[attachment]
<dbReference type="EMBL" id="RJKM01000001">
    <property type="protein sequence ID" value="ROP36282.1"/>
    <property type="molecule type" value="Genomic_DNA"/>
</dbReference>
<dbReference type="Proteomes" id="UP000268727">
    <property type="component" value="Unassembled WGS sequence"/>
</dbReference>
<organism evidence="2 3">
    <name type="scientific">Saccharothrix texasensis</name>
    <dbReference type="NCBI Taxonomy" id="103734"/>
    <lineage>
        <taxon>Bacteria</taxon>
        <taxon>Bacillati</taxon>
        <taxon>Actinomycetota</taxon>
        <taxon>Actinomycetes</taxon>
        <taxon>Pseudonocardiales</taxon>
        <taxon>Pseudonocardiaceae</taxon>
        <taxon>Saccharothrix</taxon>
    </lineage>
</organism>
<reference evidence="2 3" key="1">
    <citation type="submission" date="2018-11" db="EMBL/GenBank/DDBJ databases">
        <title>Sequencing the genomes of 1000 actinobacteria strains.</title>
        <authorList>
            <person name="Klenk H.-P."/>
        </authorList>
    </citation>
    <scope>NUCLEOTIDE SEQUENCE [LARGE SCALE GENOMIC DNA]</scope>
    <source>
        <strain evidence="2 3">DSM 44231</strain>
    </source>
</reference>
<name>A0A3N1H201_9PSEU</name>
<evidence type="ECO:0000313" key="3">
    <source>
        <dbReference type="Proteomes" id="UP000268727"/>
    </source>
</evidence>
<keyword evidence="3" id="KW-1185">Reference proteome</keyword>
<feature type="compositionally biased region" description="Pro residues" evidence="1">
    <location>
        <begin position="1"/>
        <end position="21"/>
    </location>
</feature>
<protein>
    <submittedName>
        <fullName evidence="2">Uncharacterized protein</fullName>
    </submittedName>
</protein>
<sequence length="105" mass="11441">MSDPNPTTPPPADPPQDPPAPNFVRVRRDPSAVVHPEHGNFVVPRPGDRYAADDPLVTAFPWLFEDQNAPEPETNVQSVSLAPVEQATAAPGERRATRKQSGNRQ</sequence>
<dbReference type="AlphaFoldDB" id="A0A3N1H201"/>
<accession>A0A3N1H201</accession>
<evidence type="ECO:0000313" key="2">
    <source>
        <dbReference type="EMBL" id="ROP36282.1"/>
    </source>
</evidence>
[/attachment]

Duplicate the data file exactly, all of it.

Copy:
<dbReference type="EMBL" id="RJKM01000001">
    <property type="protein sequence ID" value="ROP36282.1"/>
    <property type="molecule type" value="Genomic_DNA"/>
</dbReference>
<dbReference type="Proteomes" id="UP000268727">
    <property type="component" value="Unassembled WGS sequence"/>
</dbReference>
<organism evidence="2 3">
    <name type="scientific">Saccharothrix texasensis</name>
    <dbReference type="NCBI Taxonomy" id="103734"/>
    <lineage>
        <taxon>Bacteria</taxon>
        <taxon>Bacillati</taxon>
        <taxon>Actinomycetota</taxon>
        <taxon>Actinomycetes</taxon>
        <taxon>Pseudonocardiales</taxon>
        <taxon>Pseudonocardiaceae</taxon>
        <taxon>Saccharothrix</taxon>
    </lineage>
</organism>
<reference evidence="2 3" key="1">
    <citation type="submission" date="2018-11" db="EMBL/GenBank/DDBJ databases">
        <title>Sequencing the genomes of 1000 actinobacteria strains.</title>
        <authorList>
            <person name="Klenk H.-P."/>
        </authorList>
    </citation>
    <scope>NUCLEOTIDE SEQUENCE [LARGE SCALE GENOMIC DNA]</scope>
    <source>
        <strain evidence="2 3">DSM 44231</strain>
    </source>
</reference>
<name>A0A3N1H201_9PSEU</name>
<evidence type="ECO:0000313" key="3">
    <source>
        <dbReference type="Proteomes" id="UP000268727"/>
    </source>
</evidence>
<keyword evidence="3" id="KW-1185">Reference proteome</keyword>
<feature type="compositionally biased region" description="Pro residues" evidence="1">
    <location>
        <begin position="1"/>
        <end position="21"/>
    </location>
</feature>
<protein>
    <submittedName>
        <fullName evidence="2">Uncharacterized protein</fullName>
    </submittedName>
</protein>
<sequence length="105" mass="11441">MSDPNPTTPPPADPPQDPPAPNFVRVRRDPSAVVHPEHGNFVVPRPGDRYAADDPLVTAFPWLFEDQNAPEPETNVQSVSLAPVEQATAAPGERRATRKQSGNRQ</sequence>
<dbReference type="AlphaFoldDB" id="A0A3N1H201"/>
<accession>A0A3N1H201</accession>
<evidence type="ECO:0000313" key="2">
    <source>
        <dbReference type="EMBL" id="ROP36282.1"/>
    </source>
</evidence>